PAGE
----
DISAPPOINTED Ian Lenagan is even more convinced that Wigan can “murder anyone” after seeing them get dumped out of the Challenge Cup.
The Warriors missed out on a return to Wembley – and the £250,000 cash windfall it would have brought – with their 39-28 semi-final defeat against Leeds on Saturday.
Yet chairman Lenagan reckons the Super League pace-setters, three points clear at the top of the ladder, can make amends with a Grand Final surge – and reckons they will be unstoppable if they play to their potential.
He said: “The over-riding feeling is one of disappointment. Leeds were better organised and better motivated, and you can’t play to 50 or 60 per cent of your capabilities and expect to win – and yet we nearly did.
“What that says to me is if we play to 90 or 100 per cent we will murder anyone.
“Shaun Wane’s made it clear their objective is to win every game, and this will certainly give us an extra fillip to do it.
“At half-time, when we were 10 points down, I thought they could go on and win, and the sickener was (Zak Haraker’s) try which everyone could see involved a knock-on by Danny McGuire. But we didn’t play well enough.”
Lenagan confirmed the reported figure of £250,000 which Wigan missed out on is “about accurate”.
“That’s the different between being there or not being there, and it’s very annoying,” he said.
“Our fans wanted to be back at Wembley, I wanted to, and we squandered the opportunity. But it won’t happen again.”
Meanwhile, Lenagan says there are “no negatives and plenty of positives” from his appointment as executive chairman of Oxford United.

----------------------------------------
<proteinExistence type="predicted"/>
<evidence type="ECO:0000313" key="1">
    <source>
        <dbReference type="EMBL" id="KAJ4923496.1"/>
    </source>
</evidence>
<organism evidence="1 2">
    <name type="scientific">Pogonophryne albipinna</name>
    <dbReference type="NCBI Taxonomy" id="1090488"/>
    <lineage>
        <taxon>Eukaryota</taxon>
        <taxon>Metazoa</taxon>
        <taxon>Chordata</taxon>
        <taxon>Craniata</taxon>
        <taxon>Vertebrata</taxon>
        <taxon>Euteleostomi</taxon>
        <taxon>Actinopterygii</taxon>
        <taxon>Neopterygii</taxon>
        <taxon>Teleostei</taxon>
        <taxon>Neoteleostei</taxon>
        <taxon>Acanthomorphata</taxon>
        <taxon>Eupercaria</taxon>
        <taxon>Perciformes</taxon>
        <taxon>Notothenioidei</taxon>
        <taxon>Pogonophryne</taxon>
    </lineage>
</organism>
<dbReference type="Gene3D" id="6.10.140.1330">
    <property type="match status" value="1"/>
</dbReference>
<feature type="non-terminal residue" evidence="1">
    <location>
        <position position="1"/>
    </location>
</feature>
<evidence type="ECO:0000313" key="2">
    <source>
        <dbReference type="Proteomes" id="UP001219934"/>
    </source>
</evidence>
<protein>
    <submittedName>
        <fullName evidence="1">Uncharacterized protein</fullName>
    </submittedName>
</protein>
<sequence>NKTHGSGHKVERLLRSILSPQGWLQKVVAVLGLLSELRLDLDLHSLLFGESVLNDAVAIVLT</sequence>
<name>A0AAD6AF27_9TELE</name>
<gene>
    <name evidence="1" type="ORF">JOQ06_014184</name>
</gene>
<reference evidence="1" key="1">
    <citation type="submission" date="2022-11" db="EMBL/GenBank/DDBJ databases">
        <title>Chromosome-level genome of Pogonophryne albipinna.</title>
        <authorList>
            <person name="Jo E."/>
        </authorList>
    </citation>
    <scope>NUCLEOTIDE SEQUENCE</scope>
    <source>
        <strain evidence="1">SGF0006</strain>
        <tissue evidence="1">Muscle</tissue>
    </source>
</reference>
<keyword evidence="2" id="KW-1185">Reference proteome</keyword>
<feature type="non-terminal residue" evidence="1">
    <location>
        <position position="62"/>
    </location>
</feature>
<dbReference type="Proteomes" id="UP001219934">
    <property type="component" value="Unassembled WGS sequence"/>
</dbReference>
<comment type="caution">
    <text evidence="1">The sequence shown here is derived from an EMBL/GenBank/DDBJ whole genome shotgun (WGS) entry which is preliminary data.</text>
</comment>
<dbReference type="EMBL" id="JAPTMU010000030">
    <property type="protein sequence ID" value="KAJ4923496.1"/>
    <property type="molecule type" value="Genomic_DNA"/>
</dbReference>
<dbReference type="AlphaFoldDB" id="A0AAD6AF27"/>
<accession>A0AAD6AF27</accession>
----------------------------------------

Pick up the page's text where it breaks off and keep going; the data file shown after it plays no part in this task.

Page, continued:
The Wigan-born businessman – owner of the club – stepped up from his non-executive director role after Kelvin Thomas stepped down. And he is using his experiences with the Warriors to try and improve the League Two outfit, while admitting the Warriors may also benefit in a less-obvious way.
Lenagan sold his software business WorkPlace Systems last year. He said: “I’ve been sitting in the background at Oxford for the last six years and in some respects it will be easier to run myself than through someone else, so I’m pleased with it.
“Because of selling WorkPlace Systems, I had two days a week free anyway – I have the time, the inclination and the expertise.
“The benefits will be mainly one way. Wigan’s skills and experience in sports science and management are directly being applied to Oxford United.
“For example, Mark Bitcon (Warriors’ head of sports science) is heavily involved in directing them. In prestige terms, it’s good for rugby league and for Wigan because it recognises the calibre and fitness of our athletes and staff.”
Lenagan says Latics’ chief executive Jonathan Jackson had already been in touch to congratulate him on his appointment. Oxford are three divisions below Latics but could draw them in the FA Cup or Carling Cup. “That would be peculiar, sitting on the other side of the directors’ box,” he added.